I see my first onesies as I exit the T: a half-herd of barn animals hooting as they cross the street. The cow makes a face at me, the udders on his fleece-lined chest lashing around. Down a block, and there they are, running down Union Street and curling around the corner: A line of onesie-clad adults crowding the sidewalk, yelling at passersby and themselves. A Pikachu takes a drag on her cigarette. Someone has stepped on a glitter-dusted dragon’s tail, and a shouting match ensues. Four Powerpuff Girls (there’s an extra blue one) chant, “Jello shots! Jello shots!” It doesn’t catch on. It’s about 3:30 in the afternoon.

On Saturday, Boston’s first Onesie Bar Crawl was held from 2 to 10 p.m., drawing more than 2,500 attendees in what the organizers, Party America and We Love Onesies, termed “the most comfortable outing of the year!” Attendees flocked to the Bell in Hand Tavern—the self-declared oldest tavern in America—along with six other venues along a stretch of the historic Freedom Trail in downtown Boston.

Just past the end of the line, the Haymarket produce market is bustling. A confused hybrid penguin-unicorn stares as produce sellers hawk their cabbages and squash. Around the corner, down Union Street, doormen chant, “Four dollar beers, seven dollar cocktails,” to the passing masses. A panda mutters, “I don’t drink beer,” and harried-looking tour guides try to make themselves heard over the din. A stormtrooper (Jackie J. Ludovina) and a Darth Vader (Cameron J. Dennis) are less interested in the historic buildings than in the line assembling outside of a nearby bar called Paddy O’s.

They’re here, after all, “to drink,” as Dennis says.

“It was a last minute thing,” Ludovina explains. “This was the last onesie they had.”

Did they wear onesies when they were kids? “Actually, when I was a kid, I would dress up as a bear. A lot. So I grew a reputation of being a bear. But I’ve moved on from that, and now I just do onesies,” Cameron says.


Adult onesies have exploded in popularity in recent years, as Norway-based OnePiece and Japanese Kigurumi suits have gained celebrity endorsements and occupy a niche in popular perception between irony and apathy. They fall somewhere in between the comfortable-yet-stylish—think Birkenstocks, Uggs, flannels—and the function-over-form crowd—think Crocs or Skechers. It’s normcore taken to its least logical end, the irony turned so far past 11 that it’s hard to tell who’s serious and who’s not, all mixed with this weird kidult craze that’s developed around adult coloring books, adult summer camps, and adult preschools. The New Yorker calls it the “Peter Pan market.”

But no one’s wearing $80 OnePieces or Kigurumis on Union Street. “It was a really cheap costume at Walmart,” Brendan M. Ennis explains, pointing at his Deadpool suit. Is he a diehard fan? A shrug. “Sure, I like him, yeah.”

The infantilizing doesn’t go more than skin deep, however. A Woody from “Toy Story” and a kangaroo make out in front of Paddy O’s. Woody’s hands are wrist-deep in her fluffy synthetic pouch. A gang of Teenage Mutant Ninja Turtles encircle a futuristic-looking vape in an nearby alleyway. “Where’s Maria? Where is Maria,” yowls a black cat.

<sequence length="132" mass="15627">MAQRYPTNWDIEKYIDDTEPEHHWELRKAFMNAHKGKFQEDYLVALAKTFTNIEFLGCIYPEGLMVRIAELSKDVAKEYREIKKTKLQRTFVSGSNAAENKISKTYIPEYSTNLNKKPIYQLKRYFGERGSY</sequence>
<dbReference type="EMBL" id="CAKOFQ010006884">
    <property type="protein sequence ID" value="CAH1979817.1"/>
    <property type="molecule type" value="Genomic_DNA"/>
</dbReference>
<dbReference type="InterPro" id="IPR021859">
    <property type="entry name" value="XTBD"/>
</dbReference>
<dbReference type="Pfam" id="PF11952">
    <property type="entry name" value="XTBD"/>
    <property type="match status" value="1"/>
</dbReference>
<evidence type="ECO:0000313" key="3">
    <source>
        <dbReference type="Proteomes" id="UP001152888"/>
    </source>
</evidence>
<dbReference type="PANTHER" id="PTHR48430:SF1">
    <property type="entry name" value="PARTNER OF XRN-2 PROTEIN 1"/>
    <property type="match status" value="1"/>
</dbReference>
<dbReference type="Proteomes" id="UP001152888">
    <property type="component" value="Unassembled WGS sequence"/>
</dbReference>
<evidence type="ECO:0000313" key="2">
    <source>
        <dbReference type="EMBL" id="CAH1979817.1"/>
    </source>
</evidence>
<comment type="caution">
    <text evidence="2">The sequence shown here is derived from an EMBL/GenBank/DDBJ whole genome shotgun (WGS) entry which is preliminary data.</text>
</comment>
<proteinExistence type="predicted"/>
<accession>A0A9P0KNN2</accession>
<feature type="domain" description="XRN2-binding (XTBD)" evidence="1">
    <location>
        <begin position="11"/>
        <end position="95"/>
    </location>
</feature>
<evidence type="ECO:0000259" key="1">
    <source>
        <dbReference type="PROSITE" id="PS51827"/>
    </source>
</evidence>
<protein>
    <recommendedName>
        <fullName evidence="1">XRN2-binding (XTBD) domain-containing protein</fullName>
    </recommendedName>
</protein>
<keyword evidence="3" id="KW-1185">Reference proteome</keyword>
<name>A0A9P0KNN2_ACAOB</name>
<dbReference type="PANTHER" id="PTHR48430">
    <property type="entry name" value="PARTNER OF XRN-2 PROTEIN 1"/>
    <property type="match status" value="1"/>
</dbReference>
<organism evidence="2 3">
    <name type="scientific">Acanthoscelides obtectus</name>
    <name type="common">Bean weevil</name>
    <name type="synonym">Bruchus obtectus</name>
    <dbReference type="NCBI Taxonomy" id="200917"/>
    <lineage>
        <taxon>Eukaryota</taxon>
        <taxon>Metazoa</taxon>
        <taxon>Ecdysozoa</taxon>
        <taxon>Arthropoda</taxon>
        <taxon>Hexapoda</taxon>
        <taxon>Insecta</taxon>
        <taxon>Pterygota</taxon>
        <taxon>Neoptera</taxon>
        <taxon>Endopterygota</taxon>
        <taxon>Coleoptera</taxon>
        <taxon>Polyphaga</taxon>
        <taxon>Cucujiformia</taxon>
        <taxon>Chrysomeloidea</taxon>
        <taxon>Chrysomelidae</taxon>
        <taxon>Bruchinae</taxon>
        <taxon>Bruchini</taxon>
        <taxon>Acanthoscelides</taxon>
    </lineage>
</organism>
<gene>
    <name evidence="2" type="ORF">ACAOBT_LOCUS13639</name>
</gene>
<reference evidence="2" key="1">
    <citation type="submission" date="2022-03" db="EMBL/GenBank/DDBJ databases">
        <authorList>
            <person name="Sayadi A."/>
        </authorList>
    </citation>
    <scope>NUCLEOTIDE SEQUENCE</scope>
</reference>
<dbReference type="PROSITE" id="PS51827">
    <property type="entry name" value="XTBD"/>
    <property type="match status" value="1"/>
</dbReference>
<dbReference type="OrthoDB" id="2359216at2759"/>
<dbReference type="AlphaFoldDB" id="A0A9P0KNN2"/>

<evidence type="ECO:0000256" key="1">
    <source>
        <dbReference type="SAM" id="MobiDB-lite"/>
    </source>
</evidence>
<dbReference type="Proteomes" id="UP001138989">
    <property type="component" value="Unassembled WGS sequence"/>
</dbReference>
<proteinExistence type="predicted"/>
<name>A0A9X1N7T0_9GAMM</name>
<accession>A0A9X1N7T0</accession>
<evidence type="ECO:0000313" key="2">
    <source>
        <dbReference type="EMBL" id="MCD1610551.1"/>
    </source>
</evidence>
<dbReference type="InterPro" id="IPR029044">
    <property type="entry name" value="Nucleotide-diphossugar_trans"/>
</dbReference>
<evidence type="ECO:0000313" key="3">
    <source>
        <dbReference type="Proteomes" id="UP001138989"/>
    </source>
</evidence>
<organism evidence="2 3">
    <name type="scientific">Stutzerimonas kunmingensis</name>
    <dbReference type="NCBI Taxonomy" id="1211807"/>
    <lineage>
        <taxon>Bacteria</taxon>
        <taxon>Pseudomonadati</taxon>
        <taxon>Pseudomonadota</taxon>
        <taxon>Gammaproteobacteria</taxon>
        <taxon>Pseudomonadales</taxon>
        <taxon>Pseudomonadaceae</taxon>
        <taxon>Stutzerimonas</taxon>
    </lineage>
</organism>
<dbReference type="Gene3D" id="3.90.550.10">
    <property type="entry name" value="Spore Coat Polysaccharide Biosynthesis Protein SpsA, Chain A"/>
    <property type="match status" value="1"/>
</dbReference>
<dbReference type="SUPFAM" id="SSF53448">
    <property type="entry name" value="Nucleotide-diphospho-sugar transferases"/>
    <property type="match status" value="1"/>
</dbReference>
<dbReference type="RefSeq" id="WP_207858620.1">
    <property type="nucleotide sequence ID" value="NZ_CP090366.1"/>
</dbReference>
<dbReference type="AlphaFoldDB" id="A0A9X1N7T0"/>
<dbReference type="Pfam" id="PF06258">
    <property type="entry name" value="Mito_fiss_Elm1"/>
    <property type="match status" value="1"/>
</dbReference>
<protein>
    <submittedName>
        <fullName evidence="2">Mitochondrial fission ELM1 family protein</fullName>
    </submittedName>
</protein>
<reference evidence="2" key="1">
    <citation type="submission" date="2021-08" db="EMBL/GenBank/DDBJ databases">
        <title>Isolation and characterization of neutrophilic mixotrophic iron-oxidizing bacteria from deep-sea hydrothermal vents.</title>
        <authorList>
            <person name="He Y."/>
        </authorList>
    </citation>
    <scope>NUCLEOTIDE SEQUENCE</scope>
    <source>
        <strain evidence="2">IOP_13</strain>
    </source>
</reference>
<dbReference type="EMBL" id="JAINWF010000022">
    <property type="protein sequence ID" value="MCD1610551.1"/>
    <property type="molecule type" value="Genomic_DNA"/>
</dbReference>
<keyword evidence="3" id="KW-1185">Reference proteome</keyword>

Anthropomorphized animals are a popular costume choice, as are cartoon characters: Pikachus are ubiquitous, as are Minions. Outside the Bell in Hand Tavern, one Minion weeps softly in her baggy blue overalls and cradles her ID as Lil Yachty booms inside. The Patriots are also popular, as is the American flag. Each garment carries a kind of inexplicable softness—people are eager for me to touch their onesies and see—and everyone seems cozy enough in the balmy 50 degree weather. In fact, already some of the onesies are coming off: People emerge from bars sweaty and exultant, the top halves of their raccoon or shark or Winnie the Pooh selves dismembered, useless cotton entrails hanging off their waists.

Further down the street, a Superman and Batman sprint past Faneuil Hall, fleecy arms outstretched, soaring past shopfronts. A disgruntled Spiderman trots behind them, asking them to wait up. More original costume choices start trickling out of the bars: a Twisted Tea bottle saunters by, and then Chuckie from Rugrats, glasses too small for his face. It’s five by now, and Ubers keep pulling up, letting out streams of revelers, clown car style. Inside Hennessy’s, a live band plays to a onesied crowd. Most of them have their backs turned to the music and are more interested in their phones, but there is a lone pair of flying squirrels dancing wildly in front, vestigial wings flapping to the beat.


No one seems to know whether the whole onesie thing is anything more than a cozy novelty, but everyone knows why they’re there. Pat Murphy of Somerville says, “I needed to get out of the house,” while Heather J. Gaccione and Krystin A. Parker travelled from Connecticut and Rhode Island, respectively, for a “Girl’s night! Squad! Squad night!” Onesie choice seems more defined by whatever was left at Walmart, or cheapest on Amazon than any aesthetic compulsion. That’s not the point here. It’s more so a kind of masquerade ball, where you can zip up your Puff the Magic Dragon costume and get drunk on four dollar onesie-punch (a real thing!) and a false sense of nostalgia. It’s a good time.

One of many Totoros stops in the lamplight—it’s nearly seven by now, and the sun has set. He gives his name only as Totoro, and he has come “to get drunk in costume.”

Did he ever wear onesies as a kid? “Just as an adult,” he says, and another Totoro behind him nods in solemn agreement.